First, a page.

Saturday, May 2, 2015

Thank you for allowing us to visit your forest: inside of Niiharu Citizen Forest 新治市民の森

Niiharu Citizen Forest viewed from Miho Nenjuzaka Park 三保念珠坂公園
The north of Yokohama has two main rivers. One of them, Katabiragawa 帷子川 starts in the south of Miho Citizen Forest 三保市民の森. Another is Tsurumigawa 鶴見川 whose tributary, Umedagawa 梅田川, has its source in Miho Forest. The hills go down from Miho Forest in both direction. Miho Forest is in the south west of Niiharu Forest. So, roughly speaking, the west of Niiharu Forest has higher altitude than the east, and the south is higher than the north. It means, if we enter the Niiharu Forest from Satoyama Exchange Center (aka Okutsu House 旧奥津邸), we must be ready to climb up the hills. (Map, here.)

oh, yes.
In any case, the route of Niiharu Forest is very well-prepared, thanks to the collaboration of landlords and volunteers. Let’s take it easy.

Some routes are closed due to maintenance. Beyond is an afforestation site by volunteers and kids from local elementary schools.
The forest we can see directly from Okutsu House is called Mukaiyama 向山. Mukaiyama means “The hill on the other side.” I guess the name comes from the fact that the area spreads over the opposite side of houses standing next to Okutsu House. Those are the residence of people who actually work in the field of Asahi-Yato 旭谷戸 which we’ve visited in the previous post, “Spring in Satoyama.” Mukaiyama has magnificent Japanese cedars, Japanese cypress, and bamboos.

i.e., Basically Mukaiyama is a cultivated forest for generations. Coniferous forest is for traditional construction materials in Japan, and bamboos are for tools of daily activities, such as baskets and utensils. And hence, Satoyama Center has a regular bamboo basket weaving class. Especially in spring, bamboos provide seasonal delicacy of bamboo shoots, takenoko たけのこ.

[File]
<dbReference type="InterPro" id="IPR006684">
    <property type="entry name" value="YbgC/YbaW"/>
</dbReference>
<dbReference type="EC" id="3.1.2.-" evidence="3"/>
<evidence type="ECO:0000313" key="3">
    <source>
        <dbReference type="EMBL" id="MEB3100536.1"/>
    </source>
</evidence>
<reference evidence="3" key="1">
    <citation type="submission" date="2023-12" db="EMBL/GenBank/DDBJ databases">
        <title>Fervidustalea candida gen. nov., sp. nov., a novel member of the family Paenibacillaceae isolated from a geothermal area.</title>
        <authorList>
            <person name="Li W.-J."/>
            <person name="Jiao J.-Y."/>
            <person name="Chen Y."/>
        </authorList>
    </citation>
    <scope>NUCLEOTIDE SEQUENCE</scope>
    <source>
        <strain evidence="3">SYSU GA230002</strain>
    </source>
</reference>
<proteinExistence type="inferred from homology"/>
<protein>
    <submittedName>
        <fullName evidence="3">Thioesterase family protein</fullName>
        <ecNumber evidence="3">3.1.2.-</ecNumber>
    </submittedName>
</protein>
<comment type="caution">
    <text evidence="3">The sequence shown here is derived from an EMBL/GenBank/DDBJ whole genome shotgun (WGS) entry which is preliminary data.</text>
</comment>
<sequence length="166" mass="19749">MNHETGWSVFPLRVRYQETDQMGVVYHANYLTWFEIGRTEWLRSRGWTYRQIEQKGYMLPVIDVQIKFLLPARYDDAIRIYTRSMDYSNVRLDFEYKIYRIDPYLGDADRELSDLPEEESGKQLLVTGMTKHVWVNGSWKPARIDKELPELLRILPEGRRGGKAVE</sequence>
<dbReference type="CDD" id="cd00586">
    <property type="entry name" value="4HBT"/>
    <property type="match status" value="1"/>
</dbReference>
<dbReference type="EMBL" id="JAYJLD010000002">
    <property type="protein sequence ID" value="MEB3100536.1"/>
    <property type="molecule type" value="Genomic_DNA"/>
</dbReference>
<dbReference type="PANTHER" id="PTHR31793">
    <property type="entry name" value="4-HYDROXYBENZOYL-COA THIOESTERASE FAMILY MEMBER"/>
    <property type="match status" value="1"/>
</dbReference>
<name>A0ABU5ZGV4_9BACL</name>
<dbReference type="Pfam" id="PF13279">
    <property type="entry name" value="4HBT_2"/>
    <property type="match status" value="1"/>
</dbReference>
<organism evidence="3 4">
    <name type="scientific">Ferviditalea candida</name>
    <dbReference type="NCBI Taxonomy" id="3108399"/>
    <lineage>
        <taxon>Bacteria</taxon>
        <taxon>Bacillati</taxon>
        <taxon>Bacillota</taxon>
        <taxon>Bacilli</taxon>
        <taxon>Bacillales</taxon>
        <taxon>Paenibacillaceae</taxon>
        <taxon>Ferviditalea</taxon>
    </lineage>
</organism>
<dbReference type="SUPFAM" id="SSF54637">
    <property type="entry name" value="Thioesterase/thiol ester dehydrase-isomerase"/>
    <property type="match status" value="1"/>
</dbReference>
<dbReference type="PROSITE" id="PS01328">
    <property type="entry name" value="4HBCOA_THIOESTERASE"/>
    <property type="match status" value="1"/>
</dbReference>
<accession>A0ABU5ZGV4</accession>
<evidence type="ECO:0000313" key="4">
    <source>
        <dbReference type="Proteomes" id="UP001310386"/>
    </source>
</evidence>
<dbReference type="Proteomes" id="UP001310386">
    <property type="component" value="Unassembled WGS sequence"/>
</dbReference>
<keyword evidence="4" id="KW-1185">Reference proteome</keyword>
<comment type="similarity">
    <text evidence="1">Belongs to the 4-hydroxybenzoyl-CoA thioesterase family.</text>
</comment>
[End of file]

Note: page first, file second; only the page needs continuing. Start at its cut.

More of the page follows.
If you find bamboo shoots this large, it is too hard to eat already. Let it shoot into the sky.
Normally, people harvest bamboo shoots in early morning. An expert walks in a bamboo forest in soft-sole flip-flops to feel the tip of the shoots still beneath the surface. Finding it, s/he digs it out of the ground, then as soon as possible boils it to get rid of astringent taste. After this procedure, the shoot is ready to be cooked for stew, salad, tempura, etc. It is a typical spring dish in Japan, and hence many people, including thieves, want to dig them. In a beautiful bamboo forest of Niiharu,

there is a warning sign saying “This land is a private property. Digging out bamboo shoots without permission is a crime.”

Aside from culinary and artisanal usage, bamboos were used for flooring at least in Kanagawa Prefecture until the middle of the 19th century. Before Meiji restoration, Niiharu area was a part of land directly controlled by Tokugawa Shogunate in Tokyo. The regulation over the way of living for ordinary people was harsh and strict as Sagami-no-kuni 相模国 (the ancient name for the major part of Kanagawa Prefecture) and Musashi-no-kuni 武蔵国 (the past name of now Tokyo, Kawasaki, and a part of Yokohama) were so near to the castle of Shogun (which is now the Imperial Palace).Ordinary people who lived in the current northern part of Yokohama had to ask special permission from Shogun to construct a house with wooden or tatami-mat floor, as they were more expensive than fast-growing bamboos. Bamboos are easy to be bristled so that it requires frequent changes of floors, i.e. a greater demand for bamboos if they are for floors. The local seniors of Niiharu say in a-matter-of-fact way that any farmers with land (i.e., the ancestors of current landlords of Niiharu) had to have a well-cared bamboo forest. The large bamboo forest in Mukaiyama is the remnant from the time of Shogun. Mukaiyama also maintains the bushes of Sasa veitchii which was once ubiquitous in Yokohama, but now in near extinction.